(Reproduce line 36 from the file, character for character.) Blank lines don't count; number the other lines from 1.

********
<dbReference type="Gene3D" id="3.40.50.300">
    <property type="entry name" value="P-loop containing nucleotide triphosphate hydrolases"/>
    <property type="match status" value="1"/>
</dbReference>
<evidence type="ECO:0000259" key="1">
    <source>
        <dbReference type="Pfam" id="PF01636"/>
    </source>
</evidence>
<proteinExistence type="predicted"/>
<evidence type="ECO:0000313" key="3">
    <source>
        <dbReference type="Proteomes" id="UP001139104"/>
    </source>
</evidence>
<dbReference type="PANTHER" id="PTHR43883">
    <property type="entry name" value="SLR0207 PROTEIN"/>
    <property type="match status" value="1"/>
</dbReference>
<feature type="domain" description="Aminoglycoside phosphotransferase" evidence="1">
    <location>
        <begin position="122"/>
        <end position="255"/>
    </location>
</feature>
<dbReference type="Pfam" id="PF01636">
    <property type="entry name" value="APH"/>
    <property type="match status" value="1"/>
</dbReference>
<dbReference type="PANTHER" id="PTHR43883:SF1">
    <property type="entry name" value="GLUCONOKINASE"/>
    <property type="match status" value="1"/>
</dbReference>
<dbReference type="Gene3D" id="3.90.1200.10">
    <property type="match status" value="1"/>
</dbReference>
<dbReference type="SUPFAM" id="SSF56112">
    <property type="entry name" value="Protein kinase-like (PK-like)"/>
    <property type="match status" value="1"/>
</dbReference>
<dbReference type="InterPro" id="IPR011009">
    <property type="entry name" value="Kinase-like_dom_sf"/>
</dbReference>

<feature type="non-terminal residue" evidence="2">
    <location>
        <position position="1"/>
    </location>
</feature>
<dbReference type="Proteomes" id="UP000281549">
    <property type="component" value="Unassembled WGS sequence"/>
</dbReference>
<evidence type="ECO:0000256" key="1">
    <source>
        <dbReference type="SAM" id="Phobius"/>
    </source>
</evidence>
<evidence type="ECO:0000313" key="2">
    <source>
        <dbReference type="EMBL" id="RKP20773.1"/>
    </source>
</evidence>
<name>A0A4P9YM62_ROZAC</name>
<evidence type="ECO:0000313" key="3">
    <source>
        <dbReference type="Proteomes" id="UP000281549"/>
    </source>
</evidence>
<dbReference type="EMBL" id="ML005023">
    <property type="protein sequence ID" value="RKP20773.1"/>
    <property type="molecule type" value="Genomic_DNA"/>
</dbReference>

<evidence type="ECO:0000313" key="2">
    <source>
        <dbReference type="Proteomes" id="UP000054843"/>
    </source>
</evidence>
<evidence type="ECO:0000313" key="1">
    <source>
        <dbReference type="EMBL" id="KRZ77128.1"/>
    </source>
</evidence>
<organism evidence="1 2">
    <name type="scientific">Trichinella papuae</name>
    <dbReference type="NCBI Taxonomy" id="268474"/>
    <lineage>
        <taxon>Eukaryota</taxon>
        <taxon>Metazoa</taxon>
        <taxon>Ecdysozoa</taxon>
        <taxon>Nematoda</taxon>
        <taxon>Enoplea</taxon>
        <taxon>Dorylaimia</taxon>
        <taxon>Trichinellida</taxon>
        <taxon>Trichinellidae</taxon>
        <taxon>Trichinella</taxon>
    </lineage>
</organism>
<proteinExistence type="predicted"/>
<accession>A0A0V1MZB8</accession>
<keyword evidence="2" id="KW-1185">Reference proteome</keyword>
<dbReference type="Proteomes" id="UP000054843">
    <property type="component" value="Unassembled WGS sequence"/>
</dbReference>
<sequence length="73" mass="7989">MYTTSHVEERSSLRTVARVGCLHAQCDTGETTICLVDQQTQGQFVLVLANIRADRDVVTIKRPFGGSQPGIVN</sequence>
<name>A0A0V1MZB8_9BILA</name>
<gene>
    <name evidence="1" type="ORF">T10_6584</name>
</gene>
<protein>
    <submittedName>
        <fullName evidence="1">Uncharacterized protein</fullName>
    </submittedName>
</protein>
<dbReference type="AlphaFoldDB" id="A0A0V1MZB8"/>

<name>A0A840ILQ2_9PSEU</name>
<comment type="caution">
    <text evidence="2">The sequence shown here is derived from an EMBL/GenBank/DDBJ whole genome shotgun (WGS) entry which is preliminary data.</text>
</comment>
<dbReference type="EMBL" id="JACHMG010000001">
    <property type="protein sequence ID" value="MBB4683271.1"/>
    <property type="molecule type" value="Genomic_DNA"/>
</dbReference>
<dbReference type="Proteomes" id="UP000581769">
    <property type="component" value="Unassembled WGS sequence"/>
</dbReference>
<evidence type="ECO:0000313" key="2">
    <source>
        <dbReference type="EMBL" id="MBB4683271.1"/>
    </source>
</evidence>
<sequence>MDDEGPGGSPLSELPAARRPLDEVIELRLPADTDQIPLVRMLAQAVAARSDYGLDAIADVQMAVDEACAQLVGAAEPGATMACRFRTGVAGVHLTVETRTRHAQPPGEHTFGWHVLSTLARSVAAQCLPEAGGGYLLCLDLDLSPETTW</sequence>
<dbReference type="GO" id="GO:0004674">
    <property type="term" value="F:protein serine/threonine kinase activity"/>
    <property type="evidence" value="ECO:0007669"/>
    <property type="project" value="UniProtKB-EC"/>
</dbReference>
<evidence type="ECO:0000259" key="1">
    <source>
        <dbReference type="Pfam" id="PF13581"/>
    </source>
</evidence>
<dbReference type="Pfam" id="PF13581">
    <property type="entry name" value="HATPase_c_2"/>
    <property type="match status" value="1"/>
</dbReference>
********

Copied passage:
</dbReference>